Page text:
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Boris Johnson is expected to face a tough grilling over more than 10 hours from Hugo Keith KC when he appears at the Covid inquiry on Wednesday and Thursday.
Here are 9 questions the former prime minister will have to answer:
Why did you not attend any of the Cobra meetings at the crucial early stage of the covid crisis?
The inquiry has heard how Mr Johnson missed all of the government’s emergency committee meetings throughout February 2020, when the virus was taking hold in the UK. Although the scale of the threat was underestimated at the time, the ex-PM has been criticised for not taking personal charge of Cobra until early March. This arguably fed through to a wider lack of decision-making from the centre of government in February.
Why did you go on holiday in February 2020?
Besides Mr Johnson’s lack of attendance at Cobra, the inquiry has heard how he took a 10-day holiday in February, around half term, during which he received no papers on the covid emergency. By that stage, there were already several confirmed cases of the virus in the UK and the government’s scientists were warning that measures may have to be taken.
Why did you not impose a lockdown earlier?
Witnesses, including Sir Patrick Vallance and Matt Hancock, have conceded that lockdown should have been introduced earlier than 23 March 2020. The former health secretary said it should have been imposed three weeks earlier. Sir Patrick, the former chief scientific adviser, has told the inquiry he personally urged the then prime minister to place London into lockdown around 16 March, because the virus had already taken hold in the capital, but this advice was rejected by Mr Johnson.
What was your role in the policy on care homes?
During his evidence to the inquiry, Mr Hancock was challenged over his statement from the time that the government had thrown a “protective ring” around care homes, even though it later emerged that elderly patients were discharged from hospitals into these settings without being tested for covid. While the policy seems to have come from the Department of Health and Public Health England, what did Mr Johnson know about this failure?
What did you do to rein in Dominic Cummings?
Several witnesses, including Mr Hancock, have given evidence about the extraordinary power that Mr Cummings, the PM’s then chief adviser, held at the heart of government at the height of the crisis. The former health secretary accused Mr Cummings of being a “malign agent” who contributed to a toxic culture inside Downing St. Mr Cummings in turn has accused Mr Hancock of “lying” to the inquiry. The nature of his role – and whether this affected the government’s covid response – is likely to be a big topic for Mr Johnson to respond to.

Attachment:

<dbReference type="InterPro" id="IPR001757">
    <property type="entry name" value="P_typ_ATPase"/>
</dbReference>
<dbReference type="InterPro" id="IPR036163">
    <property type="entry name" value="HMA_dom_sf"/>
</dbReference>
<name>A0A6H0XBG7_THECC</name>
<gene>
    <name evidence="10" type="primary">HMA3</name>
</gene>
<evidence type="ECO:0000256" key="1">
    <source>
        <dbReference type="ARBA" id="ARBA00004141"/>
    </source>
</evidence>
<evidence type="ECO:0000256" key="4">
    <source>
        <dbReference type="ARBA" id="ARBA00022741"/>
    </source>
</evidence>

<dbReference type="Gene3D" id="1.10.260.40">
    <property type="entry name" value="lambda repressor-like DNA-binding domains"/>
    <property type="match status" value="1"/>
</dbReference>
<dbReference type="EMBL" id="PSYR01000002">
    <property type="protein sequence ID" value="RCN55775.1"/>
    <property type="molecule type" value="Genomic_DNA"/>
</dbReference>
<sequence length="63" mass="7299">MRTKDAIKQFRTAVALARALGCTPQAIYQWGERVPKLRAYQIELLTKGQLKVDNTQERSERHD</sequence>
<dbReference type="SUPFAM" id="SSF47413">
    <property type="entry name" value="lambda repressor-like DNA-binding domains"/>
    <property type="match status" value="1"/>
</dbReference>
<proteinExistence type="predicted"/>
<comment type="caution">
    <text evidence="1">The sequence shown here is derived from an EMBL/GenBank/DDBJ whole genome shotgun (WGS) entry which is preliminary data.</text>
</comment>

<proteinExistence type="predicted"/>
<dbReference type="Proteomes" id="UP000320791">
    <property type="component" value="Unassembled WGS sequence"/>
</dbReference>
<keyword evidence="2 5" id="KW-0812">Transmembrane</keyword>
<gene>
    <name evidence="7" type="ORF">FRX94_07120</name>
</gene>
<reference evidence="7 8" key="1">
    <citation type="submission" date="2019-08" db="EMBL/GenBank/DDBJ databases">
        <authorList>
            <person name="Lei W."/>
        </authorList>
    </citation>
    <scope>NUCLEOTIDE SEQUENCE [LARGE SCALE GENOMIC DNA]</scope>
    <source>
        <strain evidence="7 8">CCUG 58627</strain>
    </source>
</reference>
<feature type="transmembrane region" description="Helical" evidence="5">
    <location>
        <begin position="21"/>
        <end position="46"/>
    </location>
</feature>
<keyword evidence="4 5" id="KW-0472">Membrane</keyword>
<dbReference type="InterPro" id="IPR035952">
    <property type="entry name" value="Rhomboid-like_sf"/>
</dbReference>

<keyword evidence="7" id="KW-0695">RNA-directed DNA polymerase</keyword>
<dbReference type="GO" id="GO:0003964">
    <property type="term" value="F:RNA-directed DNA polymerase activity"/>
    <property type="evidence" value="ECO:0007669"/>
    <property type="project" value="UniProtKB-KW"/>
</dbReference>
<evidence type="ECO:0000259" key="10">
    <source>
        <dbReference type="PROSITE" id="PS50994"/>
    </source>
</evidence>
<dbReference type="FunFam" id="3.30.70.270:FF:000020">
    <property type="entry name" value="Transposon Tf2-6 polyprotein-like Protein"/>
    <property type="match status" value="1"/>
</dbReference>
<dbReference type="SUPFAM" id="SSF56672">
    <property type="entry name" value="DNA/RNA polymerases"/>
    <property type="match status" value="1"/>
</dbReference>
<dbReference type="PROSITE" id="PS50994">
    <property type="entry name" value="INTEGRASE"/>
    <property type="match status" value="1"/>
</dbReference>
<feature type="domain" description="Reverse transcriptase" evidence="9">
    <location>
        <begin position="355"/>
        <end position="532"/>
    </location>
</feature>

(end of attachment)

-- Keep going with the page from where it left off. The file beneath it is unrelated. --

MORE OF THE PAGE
Did Carrie Johnson have too much power?
The inquiry has heard claims from some witnesses that Mr Johnson’s then fiancee also held sway inside Downing Street. Cabinet Secretary Simon Case sent a WhatsApp joking that Mrs Johnson was the “real person in charge”, while an entry in Sir Patrick’s diaries attributed this to Mr Case: “He says Number 10 is at war with itself. Carrie faction with Gove and another with spads downstairs. The PM is caught in the middle.”
Did you authorise the rewriting of official advice on social distancing?
Sir Patrick has claimed in his diaries that in June 2020, as the government was preparing for a full lifting of restrictions in the UK, No 10 had “completely rewritten” the scientific advice on the two metre social distancing rule so that it was “cherry picked” to suggest “one metre plus” was safe. Sir Patrick also wrote that by then, there was a “Sage is trouble vibe” appearing in No 10. What role did Mr Johnson play in undermining this scientific advice?
Do you think Eat Out To Help Out was an ill-advised policy?
The inquiry KC is likely to press Mr Johnson on his views of Rishi Sunak’s controversial meals discount scheme from August 2020, which scientists have blamed on fuelling a second wave of the virus. Several witnesses, including Mr Hancock and senior scientific advisers, have revealed they were not consulted in advance about the policy. Lady Hallett’s inquiry has already heard that in his statement, Mr Johnson said the scheme was “properly discussed, including with Chris [Whitty] and Patrick”. But it is not known what Mr Johnson now thinks of the plan itself and whether it contributed to the UK’s second wave.
Did you really want to “let the bodies pile high” and believe the old had had “a good innings”?
Mr Johnson has denied saying, in autumn 2020, that he wanted to “let the bodies pile high” rather than impose a second lockdown, but this was confirmed by his former chief of staff, Lord Lister in his witness statement to the inquiry. Sir Patrick’s diaries have also claimed that Mr Johnson believed, around the same time, that the elderly had had a “good innings”. Mr Keith is likely to ask him why he apparently regarded the lives of elderly and other people vulnerable to covid in such a callous manner.